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Is your real estate brokerage violating antitrust law? If a broker has an agreement with another brokerage to not approach sales agents employed by the other’s brokerage, they may be on shaky ground.

Several Silicon Valley tech companies, including Google and Apple, recently settled an anti-poaching lawsuit, paying out $415 million to the employees they wronged. The tech companies’ error? The chief officers colluded with each other to not hire one another’s employees. Without competing offers, their employees’ wage growth was limited.

These actions are unlawful under the Sherman Antitrust Act, which prohibits a conspiracy to restrict trade or commerce. Reading between the lines of the Antitrust Act, companies which conspire to keep their employees’ wages low are violating antitrust law. [15 U.S. Code §1]

Is a prohibition on agent poaching a violation of antitrust law, too?

The answer is not concrete, and there is no case precedent to answer the question. But the tech companies’ behavior certainly bears similarities to the way brokers approach sales agents as potential employees. The “polite” thing for a broker to do is to limit their employment offers to sales agents not already attached to a broker. Otherwise, it’s considered poaching, a Baroque word literally meaning “to trespass upon another’s land to steal game.” However archaic the term, the thought persists that other people’s employees are off limits, to the detriment of the employee’s livelihood.

Brokers are split on the issue

In a recent first tuesday poll, two-thirds of respondents said recruiting another broker’s sales agents isn’t an ethical issue. However, one-third of respondents said actively recruiting agents employed at another brokerage is unethical.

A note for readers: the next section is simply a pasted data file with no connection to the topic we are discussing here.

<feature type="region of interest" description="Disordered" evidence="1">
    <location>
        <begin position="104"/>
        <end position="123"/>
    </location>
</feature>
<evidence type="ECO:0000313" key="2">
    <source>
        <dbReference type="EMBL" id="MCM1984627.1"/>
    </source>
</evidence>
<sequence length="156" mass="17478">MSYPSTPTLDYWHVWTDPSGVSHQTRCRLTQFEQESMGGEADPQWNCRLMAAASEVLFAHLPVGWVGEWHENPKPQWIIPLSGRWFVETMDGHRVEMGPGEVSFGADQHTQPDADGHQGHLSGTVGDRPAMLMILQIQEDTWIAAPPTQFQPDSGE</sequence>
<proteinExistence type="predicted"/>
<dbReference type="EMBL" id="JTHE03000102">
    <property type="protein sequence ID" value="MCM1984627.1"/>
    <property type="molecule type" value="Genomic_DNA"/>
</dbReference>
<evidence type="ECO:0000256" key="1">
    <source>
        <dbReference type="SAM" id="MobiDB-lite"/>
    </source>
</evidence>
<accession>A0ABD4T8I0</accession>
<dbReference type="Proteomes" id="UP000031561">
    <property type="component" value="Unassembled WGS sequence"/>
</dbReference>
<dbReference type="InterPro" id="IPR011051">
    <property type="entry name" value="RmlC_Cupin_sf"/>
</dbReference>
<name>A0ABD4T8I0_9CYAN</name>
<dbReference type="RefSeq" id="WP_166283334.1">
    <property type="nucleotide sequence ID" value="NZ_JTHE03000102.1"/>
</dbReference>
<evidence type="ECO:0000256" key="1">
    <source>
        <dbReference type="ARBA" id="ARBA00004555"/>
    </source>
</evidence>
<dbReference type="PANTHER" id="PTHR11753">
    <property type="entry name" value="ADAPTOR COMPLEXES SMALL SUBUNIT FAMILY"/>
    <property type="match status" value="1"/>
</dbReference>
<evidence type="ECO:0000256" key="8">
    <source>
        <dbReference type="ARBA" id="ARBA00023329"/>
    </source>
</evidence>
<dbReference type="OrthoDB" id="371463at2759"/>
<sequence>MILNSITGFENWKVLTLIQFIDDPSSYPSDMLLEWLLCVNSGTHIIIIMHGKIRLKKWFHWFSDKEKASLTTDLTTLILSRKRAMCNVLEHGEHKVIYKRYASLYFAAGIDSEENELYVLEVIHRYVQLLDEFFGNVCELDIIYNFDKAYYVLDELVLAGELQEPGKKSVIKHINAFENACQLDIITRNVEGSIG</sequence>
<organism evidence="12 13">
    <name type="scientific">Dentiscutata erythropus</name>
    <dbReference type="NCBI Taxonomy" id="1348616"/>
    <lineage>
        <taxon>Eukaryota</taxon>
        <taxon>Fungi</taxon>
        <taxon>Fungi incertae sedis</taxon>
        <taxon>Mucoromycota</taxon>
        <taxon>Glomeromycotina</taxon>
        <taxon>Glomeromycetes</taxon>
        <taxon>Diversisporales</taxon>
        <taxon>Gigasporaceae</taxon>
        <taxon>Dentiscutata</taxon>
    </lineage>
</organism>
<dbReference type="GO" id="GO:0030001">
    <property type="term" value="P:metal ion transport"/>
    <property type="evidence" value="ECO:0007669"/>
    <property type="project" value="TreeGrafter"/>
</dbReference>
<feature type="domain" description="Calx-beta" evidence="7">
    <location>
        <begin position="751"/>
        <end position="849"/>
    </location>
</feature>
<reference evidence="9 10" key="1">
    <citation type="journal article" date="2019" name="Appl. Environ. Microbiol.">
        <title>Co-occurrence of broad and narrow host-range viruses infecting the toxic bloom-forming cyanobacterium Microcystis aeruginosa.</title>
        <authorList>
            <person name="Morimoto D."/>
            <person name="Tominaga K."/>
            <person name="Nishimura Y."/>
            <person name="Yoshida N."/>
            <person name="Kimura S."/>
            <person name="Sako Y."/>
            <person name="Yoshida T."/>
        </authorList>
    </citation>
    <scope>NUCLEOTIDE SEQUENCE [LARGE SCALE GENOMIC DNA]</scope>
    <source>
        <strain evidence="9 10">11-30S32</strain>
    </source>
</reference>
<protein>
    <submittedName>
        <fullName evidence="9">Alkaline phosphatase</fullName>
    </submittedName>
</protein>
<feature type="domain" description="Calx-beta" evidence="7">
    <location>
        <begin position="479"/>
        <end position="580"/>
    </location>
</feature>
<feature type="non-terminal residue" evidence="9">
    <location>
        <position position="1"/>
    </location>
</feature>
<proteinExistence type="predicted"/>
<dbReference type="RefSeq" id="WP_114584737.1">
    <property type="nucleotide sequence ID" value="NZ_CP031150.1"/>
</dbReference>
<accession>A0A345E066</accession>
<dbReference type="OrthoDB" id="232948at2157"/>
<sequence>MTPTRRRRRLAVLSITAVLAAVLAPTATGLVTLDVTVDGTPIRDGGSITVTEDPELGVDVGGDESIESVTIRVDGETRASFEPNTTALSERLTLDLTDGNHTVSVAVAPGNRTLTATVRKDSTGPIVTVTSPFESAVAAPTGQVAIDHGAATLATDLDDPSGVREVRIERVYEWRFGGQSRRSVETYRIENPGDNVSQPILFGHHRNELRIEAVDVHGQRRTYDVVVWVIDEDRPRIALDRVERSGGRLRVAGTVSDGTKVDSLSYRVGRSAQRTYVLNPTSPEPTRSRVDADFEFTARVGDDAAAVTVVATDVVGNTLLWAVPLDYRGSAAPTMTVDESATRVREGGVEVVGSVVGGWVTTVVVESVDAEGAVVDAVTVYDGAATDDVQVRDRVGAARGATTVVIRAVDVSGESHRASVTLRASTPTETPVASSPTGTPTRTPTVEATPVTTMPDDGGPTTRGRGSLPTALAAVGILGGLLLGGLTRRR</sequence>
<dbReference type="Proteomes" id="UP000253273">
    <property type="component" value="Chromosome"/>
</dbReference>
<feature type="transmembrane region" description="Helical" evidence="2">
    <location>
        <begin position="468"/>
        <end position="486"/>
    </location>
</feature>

To those who think it’s unethical to recruit employees of other brokers: is it not more of an ethical issue to stifle benefits and incomes of the collective sales agent population? That’s what happens when agents aren’t able to move freely under different brokers. Sure, loyalty is a desirable attribute in an employee, but if another broker is offering a better commission split and more office benefits, can you really blame the sales agent for wanting the opportunity for more?

Competition can also be good for brokers. Offering better splits and benefits for agents helps brokers attract the best talent, which ultimately translates to more deals closed. If a broker doesn’t offer at least the same benefits and fee split that their competitors offer, they’re likely to lose their best performing agents and get stuck with the duds.

Recruiting methods matter

Therefore, agent poaching can be great for both agents and brokers. But a broker’s recruiting methods are important, as there is a dark side to poaching.

Some brokers opt for quantity over quality when it comes to recruiting. Most licensees receive a stock letter soliciting them to work for a random broker they’ve never heard of at one point or another. Brokers hire recruiting companies to canvas all licensees in their area, in the hopes of snagging a few agents to add to their ranks. This recruiting strategy can provide a short-term boost to a brokerage’s earnings, but will rarely pay off with sustainable growth.

A broker is better off focusing on recruiting agents with high potential or a proven track record; quality over quantity. Then, the broker approaches the most talented sales agent with an offer to increase their earnings, and that of the broker’s. Having a recruiting plan in place also ensures the best return on the broker’s time and effort.

Likewise, agents — especially inexperienced ones most likely to consider these out-of-the-blue offers — ought to prefer brokers willing to invest the effort in building their skills and network. New agents may prefer more training opportunities to a better fee split.

Brokers who use recruiting companies are ready to harvest the few home sales the new agent has in their network of family and friends and dump them when they stop bringing in sales. Not good for business.